Drug monitoring programs appear to help reduce deaths from prescription painkillers called opioids, a new study finds.
In an effort to curb overdose deaths from powerful painkillers such as OxyContin and Vicodin, all states except Missouri have implemented prescription-drug monitoring programs to track high-risk patients and prescription providers. But there have been conflicting findings about the effectiveness of these programs.
For instance, a study published June 23 in the New England Journal of Medicine found no change in opioid use or overdoses among disabled workers on Medicare between 2006 and 2012, despite tighter regulations.
But the current study — based on data from 1999 to 2013 — found that monitoring programs were associated with the prevention of about one opioid painkiller overdose death every two hours nationwide.
“Today, opioid overdose deaths are more common than deaths from car crashes. Our study provides support that prescription-drug monitoring programs are part of what needs to be a comprehensive approach to the prescription opioid epidemic,” said lead author Dr. Stephen Patrick, an assistant professor of pediatrics and health policy at Vanderbilt University, in Nashville, Tenn.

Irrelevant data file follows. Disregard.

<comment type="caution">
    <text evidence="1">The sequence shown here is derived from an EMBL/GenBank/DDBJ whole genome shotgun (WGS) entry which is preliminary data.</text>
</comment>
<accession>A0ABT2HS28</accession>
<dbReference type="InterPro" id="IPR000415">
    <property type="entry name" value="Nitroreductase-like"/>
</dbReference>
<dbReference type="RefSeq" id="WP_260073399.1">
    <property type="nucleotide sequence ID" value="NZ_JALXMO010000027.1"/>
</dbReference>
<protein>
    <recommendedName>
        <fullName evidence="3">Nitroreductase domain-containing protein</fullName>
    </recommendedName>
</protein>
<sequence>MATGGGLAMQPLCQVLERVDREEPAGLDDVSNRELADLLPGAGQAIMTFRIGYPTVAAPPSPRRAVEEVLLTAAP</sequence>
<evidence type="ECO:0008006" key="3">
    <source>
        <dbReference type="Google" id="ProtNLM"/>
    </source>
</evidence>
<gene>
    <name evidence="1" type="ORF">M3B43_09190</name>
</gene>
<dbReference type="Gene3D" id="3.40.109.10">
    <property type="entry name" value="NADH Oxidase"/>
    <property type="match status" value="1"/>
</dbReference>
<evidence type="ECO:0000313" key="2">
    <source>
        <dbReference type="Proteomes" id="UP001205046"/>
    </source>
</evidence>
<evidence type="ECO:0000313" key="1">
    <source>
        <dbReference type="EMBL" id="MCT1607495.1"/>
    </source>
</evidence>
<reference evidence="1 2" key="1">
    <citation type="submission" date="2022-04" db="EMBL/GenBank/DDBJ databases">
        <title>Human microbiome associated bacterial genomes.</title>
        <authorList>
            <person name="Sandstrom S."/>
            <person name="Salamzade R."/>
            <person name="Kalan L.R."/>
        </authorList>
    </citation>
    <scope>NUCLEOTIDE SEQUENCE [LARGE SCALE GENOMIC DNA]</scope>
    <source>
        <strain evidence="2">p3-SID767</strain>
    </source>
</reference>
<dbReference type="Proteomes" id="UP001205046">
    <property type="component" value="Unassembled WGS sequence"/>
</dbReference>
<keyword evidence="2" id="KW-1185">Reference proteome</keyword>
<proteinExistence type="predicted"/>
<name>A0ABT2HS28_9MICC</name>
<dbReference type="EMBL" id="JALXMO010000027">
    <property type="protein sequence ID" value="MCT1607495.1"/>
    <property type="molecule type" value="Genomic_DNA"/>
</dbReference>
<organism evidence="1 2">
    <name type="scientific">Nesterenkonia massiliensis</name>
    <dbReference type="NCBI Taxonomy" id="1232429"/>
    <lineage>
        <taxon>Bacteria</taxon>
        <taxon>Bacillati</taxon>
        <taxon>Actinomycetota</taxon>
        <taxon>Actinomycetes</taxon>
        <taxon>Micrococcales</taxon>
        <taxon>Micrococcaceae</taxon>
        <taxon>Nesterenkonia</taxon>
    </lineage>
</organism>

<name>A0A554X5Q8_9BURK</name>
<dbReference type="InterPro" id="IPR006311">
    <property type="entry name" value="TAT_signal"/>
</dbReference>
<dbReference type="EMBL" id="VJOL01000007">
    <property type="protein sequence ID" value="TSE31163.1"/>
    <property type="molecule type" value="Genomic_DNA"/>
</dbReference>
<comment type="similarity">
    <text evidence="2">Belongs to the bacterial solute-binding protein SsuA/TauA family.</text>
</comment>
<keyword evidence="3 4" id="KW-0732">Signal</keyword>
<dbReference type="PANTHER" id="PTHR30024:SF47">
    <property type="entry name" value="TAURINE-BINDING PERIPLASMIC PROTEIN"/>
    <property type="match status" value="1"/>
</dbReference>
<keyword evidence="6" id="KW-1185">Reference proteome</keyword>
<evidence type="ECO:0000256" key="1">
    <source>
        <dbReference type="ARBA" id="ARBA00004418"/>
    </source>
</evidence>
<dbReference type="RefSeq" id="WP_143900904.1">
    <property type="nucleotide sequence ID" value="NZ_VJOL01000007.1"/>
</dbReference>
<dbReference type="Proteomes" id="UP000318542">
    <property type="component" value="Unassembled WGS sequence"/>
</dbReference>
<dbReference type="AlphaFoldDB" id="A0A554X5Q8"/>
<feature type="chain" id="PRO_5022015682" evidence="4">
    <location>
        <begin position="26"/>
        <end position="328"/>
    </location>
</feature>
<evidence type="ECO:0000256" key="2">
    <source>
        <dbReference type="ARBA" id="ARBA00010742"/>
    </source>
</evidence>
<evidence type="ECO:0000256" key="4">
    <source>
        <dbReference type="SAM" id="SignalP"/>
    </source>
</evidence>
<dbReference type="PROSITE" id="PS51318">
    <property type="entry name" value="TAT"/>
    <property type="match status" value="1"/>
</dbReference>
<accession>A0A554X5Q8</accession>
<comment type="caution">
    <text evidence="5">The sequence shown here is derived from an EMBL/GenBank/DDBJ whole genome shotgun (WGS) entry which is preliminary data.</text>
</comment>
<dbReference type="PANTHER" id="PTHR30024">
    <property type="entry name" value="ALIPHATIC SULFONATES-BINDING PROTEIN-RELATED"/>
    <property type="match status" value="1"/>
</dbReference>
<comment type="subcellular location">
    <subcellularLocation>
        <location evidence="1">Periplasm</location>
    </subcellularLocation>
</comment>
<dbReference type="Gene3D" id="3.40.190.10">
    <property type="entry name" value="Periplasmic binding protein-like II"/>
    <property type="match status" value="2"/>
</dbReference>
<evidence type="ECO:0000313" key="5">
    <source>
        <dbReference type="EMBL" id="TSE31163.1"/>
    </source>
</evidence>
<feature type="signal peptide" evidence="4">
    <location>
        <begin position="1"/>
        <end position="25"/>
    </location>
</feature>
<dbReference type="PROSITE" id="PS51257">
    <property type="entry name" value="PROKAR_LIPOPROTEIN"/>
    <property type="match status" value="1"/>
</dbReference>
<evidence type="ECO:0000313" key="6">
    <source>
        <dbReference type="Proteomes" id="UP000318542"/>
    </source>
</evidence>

The largest reductions in opioid overdose deaths were in states with the most thorough monitoring programs, researchers found. These tracked a greater number of substances with abuse potential and updated their data at least weekly.
Although the study can’t prove causality, states with the most thorough programs had 1.6 fewer opioid overdose deaths per 100,000 people than states without such programs, according to the study. The findings were published June 22 in the journal Health Affairs.
Between 1999 and 2014, more than 165,000 people died nationwide from prescription opioid overdoses, according to the U.S. Centers for Disease Control and Prevention. The drugs are frequently misused because they produce euphoria as well as pain relief.
“Congress is currently considering legislation to bolster the U.S. public health response to the opioid epidemic. Our findings suggest that investments in upgraded prescription-drug monitoring programs will pay dividends in lives saved,” Patrick said in a Vanderbilt news release.
The U.S. National Institute on Drug Abuse has more about opioids.